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Tree registration to counter elite capture of forestry benefits in Ghana’s Ashanti and Brong Ahafo regions

Johnson Gaither, Cassandra, Yembilah, Rita, Samar, Sparkler Brefo
Land use policy 2019 v.85 pp. 340-349
capital, chainsaws, crop damage, farmers, farms, felling, forestry, nongovernmental organizations, social responsibility, trees, Ghana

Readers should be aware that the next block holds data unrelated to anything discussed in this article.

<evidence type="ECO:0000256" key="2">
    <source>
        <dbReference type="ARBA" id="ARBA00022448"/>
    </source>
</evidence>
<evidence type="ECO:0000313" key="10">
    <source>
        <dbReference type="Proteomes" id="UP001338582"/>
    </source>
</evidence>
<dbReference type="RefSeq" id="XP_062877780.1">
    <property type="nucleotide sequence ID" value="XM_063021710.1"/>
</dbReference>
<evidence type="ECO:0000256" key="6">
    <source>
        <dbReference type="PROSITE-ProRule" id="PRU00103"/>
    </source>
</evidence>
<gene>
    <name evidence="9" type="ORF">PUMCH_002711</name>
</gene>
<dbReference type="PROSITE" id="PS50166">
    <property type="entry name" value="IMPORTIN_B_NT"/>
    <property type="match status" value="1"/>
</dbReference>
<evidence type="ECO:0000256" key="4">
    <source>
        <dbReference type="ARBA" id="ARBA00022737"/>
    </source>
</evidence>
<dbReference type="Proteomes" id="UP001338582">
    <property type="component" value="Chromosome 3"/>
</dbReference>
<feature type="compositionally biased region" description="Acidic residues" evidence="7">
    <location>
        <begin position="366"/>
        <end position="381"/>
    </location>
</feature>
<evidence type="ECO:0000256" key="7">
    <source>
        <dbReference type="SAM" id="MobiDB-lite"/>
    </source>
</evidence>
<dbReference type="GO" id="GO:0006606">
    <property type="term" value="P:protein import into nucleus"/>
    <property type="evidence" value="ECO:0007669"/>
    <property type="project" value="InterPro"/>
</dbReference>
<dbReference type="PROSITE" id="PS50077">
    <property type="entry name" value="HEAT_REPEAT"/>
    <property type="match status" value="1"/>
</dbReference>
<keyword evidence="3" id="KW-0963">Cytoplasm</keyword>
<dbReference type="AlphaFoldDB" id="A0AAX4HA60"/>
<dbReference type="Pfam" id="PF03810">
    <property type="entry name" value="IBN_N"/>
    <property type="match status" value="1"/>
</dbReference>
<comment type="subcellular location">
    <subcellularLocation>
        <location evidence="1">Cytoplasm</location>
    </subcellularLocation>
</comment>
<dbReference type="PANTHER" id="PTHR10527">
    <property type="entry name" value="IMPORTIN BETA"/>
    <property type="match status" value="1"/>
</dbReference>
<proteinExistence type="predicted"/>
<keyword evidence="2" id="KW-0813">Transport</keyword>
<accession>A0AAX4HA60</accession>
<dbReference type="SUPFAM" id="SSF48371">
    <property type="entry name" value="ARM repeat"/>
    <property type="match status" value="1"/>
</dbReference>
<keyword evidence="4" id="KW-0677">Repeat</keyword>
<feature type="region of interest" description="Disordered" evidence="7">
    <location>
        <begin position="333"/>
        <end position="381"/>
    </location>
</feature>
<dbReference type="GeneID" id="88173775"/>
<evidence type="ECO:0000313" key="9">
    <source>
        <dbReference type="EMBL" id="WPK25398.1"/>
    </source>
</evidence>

The regularization of rights to commercial tree species, or “tree registration,” is being promoted by the State (Forestry Commission of Ghana) and non-governmental organizations in Ghana to help minimize elite capture of forestry benefits. Our study examines smallholder farmers’ response to tree registration in selected Ashanti and Brong Ahafo Region communities. Responses are considered in light of persistent constraints farmers endure, including crop damage from tree felling and non-remission (to communities from timber concessionaires) of social responsibility agreement (SRA) benefits. Nearly one-half of farmers said trees had been removed from their farms resulting in crop damage, but virtually no one could verify SRA benefits. Most farmers were unaware of tree titling, and no one had completed the registration process. The multilayered landownership and tree tenure structures in Ghana make registering difficult, if not impossible for smallholder farmers, many of whom are without the requisite social or financial capital, to follow through on instructions given to complete registration. Respondents cite a number of benefits gained by registering such as reductions in non-consensual chainsaw timber felling. However, filial and community piety (the obligation to respect and honor one’s family and extended relations) may undermine farmers’ use of statutory empowerment (gained through registration) to minimize elite capture.